This year I have found that with a fresh start, new classrooms, new students or at least combinations of students, I don't let them away with much. I have finally felt in control of my space and what happens in it. Innit.

I'm going to need to come up with some tactics for that year nine class though. Yesterday I allowed the kids I felt had behaved ok in the class to leave at the end and kept the rest of those ruler tapping, pencil snapping, gesture making, gum chewing, juice swigging, noise making little bastards there for a pep talk.

I had fifteen left.

You simply can't teach in a classroom where more than half of the students are hell bent on making noise. The problem is where do you send them? How do you move people around if the place they are going to sit is potentially even worse!?!

The new term has brought with it great amusement for me which had all but dried up by the end of last year. My food class are a lovely bunch. Some genuinely smart, interesting, funny and polite young people. You know the type you read about in the papers all the time.

My opening task for them to do was to name 40 pieces of kitchen equipment. I thought they might struggle but they breezed it. Some getting 60 or 70.

However reading through the answers some had gone slightly astray. One lad had written "pestling water" on his list beside the usual knife and fork and lemon squeezer.

"Whats this one James?" I asked him.

"Oh sir, it's that fingy that you use to like... grind herbs and stuff"

"A Pestle and Mortar?"

"Oh! Yeh! yeh that's it!"


His friend had also written down "Distractor fan" which I took great pleasure in extracting the mick about.

Here is an extract (ahem) from one of the girls lists. She is a salt of the earth, east London through and through type.

Rolling pin
pack of fags
draining spoon
baking tray
wooden spoon"

When challenged about the necessity for the pack of fags she was absolutely adamant that they were essential to the running of a successful kitchen. I'm not so sure how good they would be at stirring a pot of soup or dicing some veg mind...

Friday, 13 March 2009


Started teaching a new six week unit on structures today.

I had a few pics of famous structures from around the world for the class to try and name and give their geographical location.

I had a lot of pretty easy ones which they got: The Eiffel Tower, the Statue of Liberty, Stonehenge etc.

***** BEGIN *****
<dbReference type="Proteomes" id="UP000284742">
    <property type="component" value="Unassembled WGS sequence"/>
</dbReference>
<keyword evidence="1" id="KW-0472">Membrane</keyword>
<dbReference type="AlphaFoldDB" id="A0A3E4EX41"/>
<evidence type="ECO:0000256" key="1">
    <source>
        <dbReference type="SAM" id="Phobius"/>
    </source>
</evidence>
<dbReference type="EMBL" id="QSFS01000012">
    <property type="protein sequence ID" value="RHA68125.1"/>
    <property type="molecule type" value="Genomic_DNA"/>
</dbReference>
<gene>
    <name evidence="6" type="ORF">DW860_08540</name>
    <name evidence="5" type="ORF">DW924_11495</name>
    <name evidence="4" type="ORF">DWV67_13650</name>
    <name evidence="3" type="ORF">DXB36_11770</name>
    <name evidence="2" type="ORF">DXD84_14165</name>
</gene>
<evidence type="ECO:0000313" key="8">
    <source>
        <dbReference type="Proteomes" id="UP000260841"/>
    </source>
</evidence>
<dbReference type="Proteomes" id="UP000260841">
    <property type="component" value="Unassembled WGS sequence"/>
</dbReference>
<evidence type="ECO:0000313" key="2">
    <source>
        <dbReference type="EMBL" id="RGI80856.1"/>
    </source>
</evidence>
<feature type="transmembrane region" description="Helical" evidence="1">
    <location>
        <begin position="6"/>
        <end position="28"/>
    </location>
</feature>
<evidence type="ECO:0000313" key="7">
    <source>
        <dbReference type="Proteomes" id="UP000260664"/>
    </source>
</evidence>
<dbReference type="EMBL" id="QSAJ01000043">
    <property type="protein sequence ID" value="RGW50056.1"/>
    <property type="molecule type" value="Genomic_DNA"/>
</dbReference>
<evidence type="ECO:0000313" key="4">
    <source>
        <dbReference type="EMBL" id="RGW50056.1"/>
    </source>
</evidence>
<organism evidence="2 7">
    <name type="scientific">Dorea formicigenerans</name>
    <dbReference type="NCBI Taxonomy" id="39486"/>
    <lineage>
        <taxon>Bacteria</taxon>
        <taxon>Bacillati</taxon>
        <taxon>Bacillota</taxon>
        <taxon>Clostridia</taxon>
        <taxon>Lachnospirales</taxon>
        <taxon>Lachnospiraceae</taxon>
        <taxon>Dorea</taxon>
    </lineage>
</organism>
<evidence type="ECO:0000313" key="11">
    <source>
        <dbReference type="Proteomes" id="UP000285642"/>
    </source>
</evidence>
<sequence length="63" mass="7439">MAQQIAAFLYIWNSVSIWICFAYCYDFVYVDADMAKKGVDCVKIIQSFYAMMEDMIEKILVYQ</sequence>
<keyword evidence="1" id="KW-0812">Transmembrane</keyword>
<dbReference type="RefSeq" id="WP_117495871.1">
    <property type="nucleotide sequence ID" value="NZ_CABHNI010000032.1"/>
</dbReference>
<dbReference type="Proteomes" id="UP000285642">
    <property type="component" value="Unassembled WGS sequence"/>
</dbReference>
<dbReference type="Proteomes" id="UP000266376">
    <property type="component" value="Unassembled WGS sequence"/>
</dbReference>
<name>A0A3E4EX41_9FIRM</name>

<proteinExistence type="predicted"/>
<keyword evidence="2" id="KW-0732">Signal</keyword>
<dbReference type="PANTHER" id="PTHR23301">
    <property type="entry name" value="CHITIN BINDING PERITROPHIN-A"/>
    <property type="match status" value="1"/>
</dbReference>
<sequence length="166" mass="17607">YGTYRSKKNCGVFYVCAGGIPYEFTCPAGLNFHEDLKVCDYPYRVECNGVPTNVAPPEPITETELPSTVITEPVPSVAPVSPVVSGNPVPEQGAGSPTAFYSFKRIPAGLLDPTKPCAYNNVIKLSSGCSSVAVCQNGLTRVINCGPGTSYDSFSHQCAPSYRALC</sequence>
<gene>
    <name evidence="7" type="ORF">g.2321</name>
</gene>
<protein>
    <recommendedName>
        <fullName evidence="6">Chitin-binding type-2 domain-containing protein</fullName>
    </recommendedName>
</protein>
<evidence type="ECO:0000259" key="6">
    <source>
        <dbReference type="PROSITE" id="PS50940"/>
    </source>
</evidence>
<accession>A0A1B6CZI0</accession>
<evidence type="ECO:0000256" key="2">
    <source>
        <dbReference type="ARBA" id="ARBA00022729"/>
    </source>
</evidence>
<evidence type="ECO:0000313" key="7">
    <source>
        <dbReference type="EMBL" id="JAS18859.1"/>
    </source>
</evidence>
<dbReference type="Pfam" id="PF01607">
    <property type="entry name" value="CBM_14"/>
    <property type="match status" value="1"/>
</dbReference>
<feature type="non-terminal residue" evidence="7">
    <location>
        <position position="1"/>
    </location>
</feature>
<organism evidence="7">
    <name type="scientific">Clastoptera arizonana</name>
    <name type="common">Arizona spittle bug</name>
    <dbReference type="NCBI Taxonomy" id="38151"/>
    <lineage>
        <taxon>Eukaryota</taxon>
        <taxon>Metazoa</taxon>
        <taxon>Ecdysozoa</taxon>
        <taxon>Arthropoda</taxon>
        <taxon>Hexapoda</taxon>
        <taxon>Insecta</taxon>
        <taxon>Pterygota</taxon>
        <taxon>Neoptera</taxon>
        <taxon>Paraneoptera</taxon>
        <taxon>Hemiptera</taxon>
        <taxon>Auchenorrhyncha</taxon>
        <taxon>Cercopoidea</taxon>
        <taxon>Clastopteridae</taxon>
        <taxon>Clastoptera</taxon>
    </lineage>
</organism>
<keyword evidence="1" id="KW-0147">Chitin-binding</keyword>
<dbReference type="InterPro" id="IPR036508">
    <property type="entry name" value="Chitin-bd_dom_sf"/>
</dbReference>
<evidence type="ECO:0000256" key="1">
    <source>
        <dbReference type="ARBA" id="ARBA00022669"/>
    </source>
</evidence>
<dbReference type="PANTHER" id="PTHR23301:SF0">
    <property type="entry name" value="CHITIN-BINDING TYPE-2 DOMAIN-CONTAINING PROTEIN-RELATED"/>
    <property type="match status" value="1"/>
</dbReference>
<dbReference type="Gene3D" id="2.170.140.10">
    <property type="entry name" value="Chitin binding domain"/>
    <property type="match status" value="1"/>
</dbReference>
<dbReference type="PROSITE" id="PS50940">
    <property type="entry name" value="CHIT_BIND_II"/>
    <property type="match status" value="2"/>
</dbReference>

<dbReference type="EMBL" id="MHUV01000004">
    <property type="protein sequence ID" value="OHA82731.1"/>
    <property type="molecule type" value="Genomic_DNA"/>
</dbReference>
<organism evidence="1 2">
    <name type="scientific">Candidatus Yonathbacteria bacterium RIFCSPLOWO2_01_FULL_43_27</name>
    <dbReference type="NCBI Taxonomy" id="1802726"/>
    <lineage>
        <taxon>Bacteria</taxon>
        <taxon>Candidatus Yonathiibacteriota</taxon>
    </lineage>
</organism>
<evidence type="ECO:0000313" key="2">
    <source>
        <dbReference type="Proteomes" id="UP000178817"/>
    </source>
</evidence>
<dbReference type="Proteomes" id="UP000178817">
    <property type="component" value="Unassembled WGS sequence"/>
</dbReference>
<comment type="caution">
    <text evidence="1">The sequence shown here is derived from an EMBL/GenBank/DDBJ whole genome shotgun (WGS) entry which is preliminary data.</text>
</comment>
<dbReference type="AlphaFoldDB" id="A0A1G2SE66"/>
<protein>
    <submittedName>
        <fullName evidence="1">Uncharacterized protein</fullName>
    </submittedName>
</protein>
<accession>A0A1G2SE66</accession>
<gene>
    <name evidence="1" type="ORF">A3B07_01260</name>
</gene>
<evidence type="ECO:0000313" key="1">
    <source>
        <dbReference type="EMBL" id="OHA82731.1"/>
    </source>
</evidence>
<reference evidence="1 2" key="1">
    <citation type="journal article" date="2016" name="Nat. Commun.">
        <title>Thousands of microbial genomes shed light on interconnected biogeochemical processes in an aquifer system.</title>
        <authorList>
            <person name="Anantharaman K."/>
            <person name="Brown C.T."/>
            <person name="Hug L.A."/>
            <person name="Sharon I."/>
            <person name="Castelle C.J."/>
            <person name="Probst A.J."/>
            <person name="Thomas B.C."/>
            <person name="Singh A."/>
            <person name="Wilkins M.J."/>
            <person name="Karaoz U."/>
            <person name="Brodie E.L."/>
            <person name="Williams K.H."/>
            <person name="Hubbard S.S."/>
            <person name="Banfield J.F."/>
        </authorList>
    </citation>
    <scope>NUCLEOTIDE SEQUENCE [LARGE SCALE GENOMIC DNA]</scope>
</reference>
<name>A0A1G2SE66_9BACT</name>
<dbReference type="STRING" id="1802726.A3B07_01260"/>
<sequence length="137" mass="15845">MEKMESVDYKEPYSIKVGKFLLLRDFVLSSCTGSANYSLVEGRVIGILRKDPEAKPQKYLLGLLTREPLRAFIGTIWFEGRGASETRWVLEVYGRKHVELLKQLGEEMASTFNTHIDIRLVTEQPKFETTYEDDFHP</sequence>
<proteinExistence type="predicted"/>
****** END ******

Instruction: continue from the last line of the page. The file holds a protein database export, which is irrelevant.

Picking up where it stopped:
Then I threw in the Bilbao Guggenheim. I knew they wouldn't get it but that building is so cool I had to let them see it.

Anyway first of all I asked them if they liked it and some said: "No! It's too curvy!", "It's too arty", "It's too shiny." etc.

Great. Thanks for coming.

I was pleased though that at least some of them said they thought it was really cool and loved it.

Then I asked..."So what is this building?"

First answer out of the hat was all I needed.

"Is it George Michael's house?"

Sunday, 8 March 2009

Flat earth

Well it's been a while since I have shared anything about how the teaching is going. Well pretty shite really is probably the truth of the matter.

The temporary workshop (the solitary one between the whole department), the lack of permanent staff, the leaking roof, useless computer system and general disorganised nature of the proceedings has really started to get me down. Particularly as I got hit with a week of being ill with a particularly foul cold.

The plus points are that its started to get light when I leave in the morning and my cycle is much more pleasant for it. Spring feels like its here or at least just around the corner. That however means that its no time at all till loads of important stuff needs to be handed in by the GCSE and Btec students which means added pressure on me. I'm only just becoming fully aware of this fact now. There is a quite a lot of expectation on my shoulders and sometimes I feel like saying "come on guys I'm still learning this shit". I'm glad that they have thrust responsibility onto me at such an early stage in my career but sometimes I feel that I may be skipping a natural settling in period.

Anyway enough navel gazing.

Just before half term we had a special year eight day of PHSE (personal health and social education). It was called Guidance when I was at school. Anyway it was basically sex and drugs and rock and roll. Or sex and drugs and knife crime in our case.

We had outside companies come in to do some interactive plays: one about sex education (teenage pregnancy) and a talk on sexual health (condom on a dildo), I gave a talk on alcohol abuse (whilst downing sambucas) and the most interesting of all was an ex armed robber called Bill who gave a chat about carrying knives.

Bill was a heftily proportioned armed robber (who was apparently put away for 4 years for being part of the Heathrow Bullion robbery a few years ago) gave a brilliant talk to my form about why they shouldn't carry knives. Troy in my form did amazingly well to give the wrong answer to every question he asked and so play perfectly into his hands.

"Does anyone think carrying a knife is a good thing?"

Up goes Troy's hand.

"Who here has carried or carries a knife?"

Up goes Troy's hand.

"What would you do if I came at you with this knife?"

"Kick you in the balls"

...and so it went on.

It was perfect for the Bill. Shooting fish in the barrel but very worthwhile for my year eights. It did occur to me that for some of them it was very shocking and graphic (pictures of a girl stabbed in the top of her head) and before they were ready for it. They are just kids after all. However for Troy and some others it couldn't have been at a better time. They are right at the age where they have the chance of losing their life if they carry a knife. Indeed the brother of a boy at this school was murdered very recently.